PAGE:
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The question: I get very bad headaches. Are there foods or supplements that can ease the pain?

The answer: Depending on what type of headache you get, it may be possible to manage with diet and supplements. Most studies on nutrition and headaches have involved people who experience migraines, headaches typically described as a severe pulsing or throbbing pain felt on one side of the head, although some migraines occur on both sides. Migraines are often accompanied by nausea, vomiting and sensitivity to light and sound.

If you do suffer from migraines, avoiding certain foods may help ease the pain. That's because some foods act as triggers. The most common foods that can provoke a migraine include chocolate, cheese, citrus fruit, and alcohol, especially red wine. Non-food triggers include stress, lack of sleep, weather, seeing bright lights, and female hormones. Keep in mind, though, it's usually the combination of a few triggers that set off a headache.

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Foods rich in tyramine, a natural chemical found in pickled and fermented foods, have also been linked to migraines. These include aged cheese, sour cream, yogurt, smoked or cured meat and fish, red wine, beer, yeast, teriyaki sauce, soy sauce, miso and tempeh. Brazil nuts, peanuts, avocados, bananas, raspberries and raisins also contain tyramine. Some people also report that monosodium glutamate (MSG) and aspartame, an artificial sweetener, cause migraines.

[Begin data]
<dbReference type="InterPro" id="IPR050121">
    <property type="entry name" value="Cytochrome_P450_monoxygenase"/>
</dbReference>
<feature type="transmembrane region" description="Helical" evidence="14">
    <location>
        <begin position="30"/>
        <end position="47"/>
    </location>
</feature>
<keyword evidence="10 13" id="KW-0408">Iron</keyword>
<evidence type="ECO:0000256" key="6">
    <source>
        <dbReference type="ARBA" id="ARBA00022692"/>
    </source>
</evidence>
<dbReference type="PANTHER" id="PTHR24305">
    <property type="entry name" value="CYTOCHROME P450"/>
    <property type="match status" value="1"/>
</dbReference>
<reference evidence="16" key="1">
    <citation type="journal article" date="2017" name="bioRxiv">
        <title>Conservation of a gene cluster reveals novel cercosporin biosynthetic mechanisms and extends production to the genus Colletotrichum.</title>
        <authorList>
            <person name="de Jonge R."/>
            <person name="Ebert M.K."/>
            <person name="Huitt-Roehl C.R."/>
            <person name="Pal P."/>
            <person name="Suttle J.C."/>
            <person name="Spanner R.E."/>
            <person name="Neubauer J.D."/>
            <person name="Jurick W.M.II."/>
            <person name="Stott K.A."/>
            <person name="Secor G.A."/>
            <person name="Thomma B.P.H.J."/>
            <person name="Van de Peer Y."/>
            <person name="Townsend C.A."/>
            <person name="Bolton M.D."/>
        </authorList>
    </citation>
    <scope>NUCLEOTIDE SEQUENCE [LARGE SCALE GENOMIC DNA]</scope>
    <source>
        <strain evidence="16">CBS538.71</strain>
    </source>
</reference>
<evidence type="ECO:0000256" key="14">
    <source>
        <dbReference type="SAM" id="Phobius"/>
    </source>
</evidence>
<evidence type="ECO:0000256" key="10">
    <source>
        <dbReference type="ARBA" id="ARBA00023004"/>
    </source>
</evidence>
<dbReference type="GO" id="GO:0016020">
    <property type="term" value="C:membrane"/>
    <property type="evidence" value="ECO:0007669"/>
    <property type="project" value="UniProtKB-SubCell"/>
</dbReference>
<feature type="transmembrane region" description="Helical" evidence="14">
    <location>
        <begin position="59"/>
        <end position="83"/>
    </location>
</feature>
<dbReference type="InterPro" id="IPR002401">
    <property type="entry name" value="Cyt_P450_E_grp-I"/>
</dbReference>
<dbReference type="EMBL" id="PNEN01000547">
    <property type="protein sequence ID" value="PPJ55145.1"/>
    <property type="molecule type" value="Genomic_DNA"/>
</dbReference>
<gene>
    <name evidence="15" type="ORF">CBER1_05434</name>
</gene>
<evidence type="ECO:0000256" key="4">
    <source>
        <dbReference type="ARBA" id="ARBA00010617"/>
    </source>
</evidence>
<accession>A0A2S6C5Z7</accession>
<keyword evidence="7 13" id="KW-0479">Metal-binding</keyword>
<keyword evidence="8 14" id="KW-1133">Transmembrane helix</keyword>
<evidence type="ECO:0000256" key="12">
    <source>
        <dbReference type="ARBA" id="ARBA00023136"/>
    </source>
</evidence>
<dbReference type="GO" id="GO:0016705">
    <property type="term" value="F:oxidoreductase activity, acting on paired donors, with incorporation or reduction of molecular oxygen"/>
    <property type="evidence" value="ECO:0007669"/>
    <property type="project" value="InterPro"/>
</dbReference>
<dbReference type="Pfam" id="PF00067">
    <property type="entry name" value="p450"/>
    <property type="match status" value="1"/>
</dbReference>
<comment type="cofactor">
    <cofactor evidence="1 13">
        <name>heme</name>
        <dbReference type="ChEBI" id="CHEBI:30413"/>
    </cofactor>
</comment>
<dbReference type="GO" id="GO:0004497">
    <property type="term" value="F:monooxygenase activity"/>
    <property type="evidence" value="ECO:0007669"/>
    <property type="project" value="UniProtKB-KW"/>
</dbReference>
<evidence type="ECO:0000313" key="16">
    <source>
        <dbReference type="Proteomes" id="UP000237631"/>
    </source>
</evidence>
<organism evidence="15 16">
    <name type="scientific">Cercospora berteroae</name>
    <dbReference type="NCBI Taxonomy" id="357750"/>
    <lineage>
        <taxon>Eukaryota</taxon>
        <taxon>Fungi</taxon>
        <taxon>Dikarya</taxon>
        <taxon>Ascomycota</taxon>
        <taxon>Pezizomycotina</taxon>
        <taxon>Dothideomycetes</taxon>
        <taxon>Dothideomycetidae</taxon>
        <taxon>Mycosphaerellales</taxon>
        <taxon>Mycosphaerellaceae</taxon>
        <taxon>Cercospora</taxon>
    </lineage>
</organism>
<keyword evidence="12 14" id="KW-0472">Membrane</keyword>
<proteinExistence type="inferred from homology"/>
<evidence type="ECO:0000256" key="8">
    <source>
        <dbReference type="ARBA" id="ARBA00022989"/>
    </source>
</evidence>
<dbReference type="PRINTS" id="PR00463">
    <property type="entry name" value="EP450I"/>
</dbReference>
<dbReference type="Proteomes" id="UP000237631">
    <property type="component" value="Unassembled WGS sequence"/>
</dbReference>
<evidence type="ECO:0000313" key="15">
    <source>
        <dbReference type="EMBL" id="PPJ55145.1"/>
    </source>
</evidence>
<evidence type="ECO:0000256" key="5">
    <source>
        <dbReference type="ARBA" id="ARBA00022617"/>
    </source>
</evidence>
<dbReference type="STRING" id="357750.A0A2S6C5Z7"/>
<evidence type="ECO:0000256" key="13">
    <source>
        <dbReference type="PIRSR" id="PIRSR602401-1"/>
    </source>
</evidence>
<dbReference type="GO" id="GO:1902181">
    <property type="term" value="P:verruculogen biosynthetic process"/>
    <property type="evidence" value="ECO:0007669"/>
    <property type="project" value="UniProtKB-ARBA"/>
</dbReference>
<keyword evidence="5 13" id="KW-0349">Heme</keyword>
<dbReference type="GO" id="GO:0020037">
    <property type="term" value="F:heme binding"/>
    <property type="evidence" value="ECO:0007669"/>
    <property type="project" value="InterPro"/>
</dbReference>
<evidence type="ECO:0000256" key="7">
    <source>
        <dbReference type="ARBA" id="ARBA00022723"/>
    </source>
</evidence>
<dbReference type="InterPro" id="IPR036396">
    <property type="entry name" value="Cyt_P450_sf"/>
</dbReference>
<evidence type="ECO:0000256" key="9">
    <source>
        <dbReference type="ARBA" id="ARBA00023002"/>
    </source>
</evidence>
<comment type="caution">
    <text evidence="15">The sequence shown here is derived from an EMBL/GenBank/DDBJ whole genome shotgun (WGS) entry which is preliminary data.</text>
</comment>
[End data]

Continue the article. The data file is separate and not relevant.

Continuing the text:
It's important to eat at regular intervals during the day to help prevent headaches. Skipping meals or going for a prolonged period of time between meals can cause a migraine attack. Low blood sugar caused by not eating regularly can also lead to mild but dull, throbbing headaches. Keep your blood sugar stable during the day by eating three balanced meals and one or two midday snacks.

Consider your caffeine intake too since high doses can cause headaches. Limit your caffeine to no more than 200 milligrams a day – the amount in about 12 ounces of regular coffee. That said, if you consume caffeine regularlys, don't go cold turkey. Abruptly stopping caffeine can cause withdrawal headaches. Instead, gradually cut back over a period of two to three weeks.

When it comes to supplements, riboflavin (a B vitamin), magnesium, coenzyme Q10 and feverfew (an herbal supplement) have been shown to reduce the frequency and severity of migraines, and in some cases, cluster headaches. As always, I recommend that you consult your health care provider to determine which supplement is best for you, and how to take it safely.

Leslie Beck, a registered dietitian, is the national director of nutrition at BodyScience Medical. She can be seen every Thursday at noon on CTV News Channel'sDirect (www.lesliebeck.com).

Click here to submit your questions. Our Health Experts will answer select questions, which could appear in The Globe and Mail and/or on The Globe and Mail web site. Your name will not be published if your question is chosen.

The content provided in The Globe and Mail's Ask a Health Expert centre is for information purposes only and is neither intended to be relied upon nor to be a substitute for professional medical advice, diagnosis or treatment.

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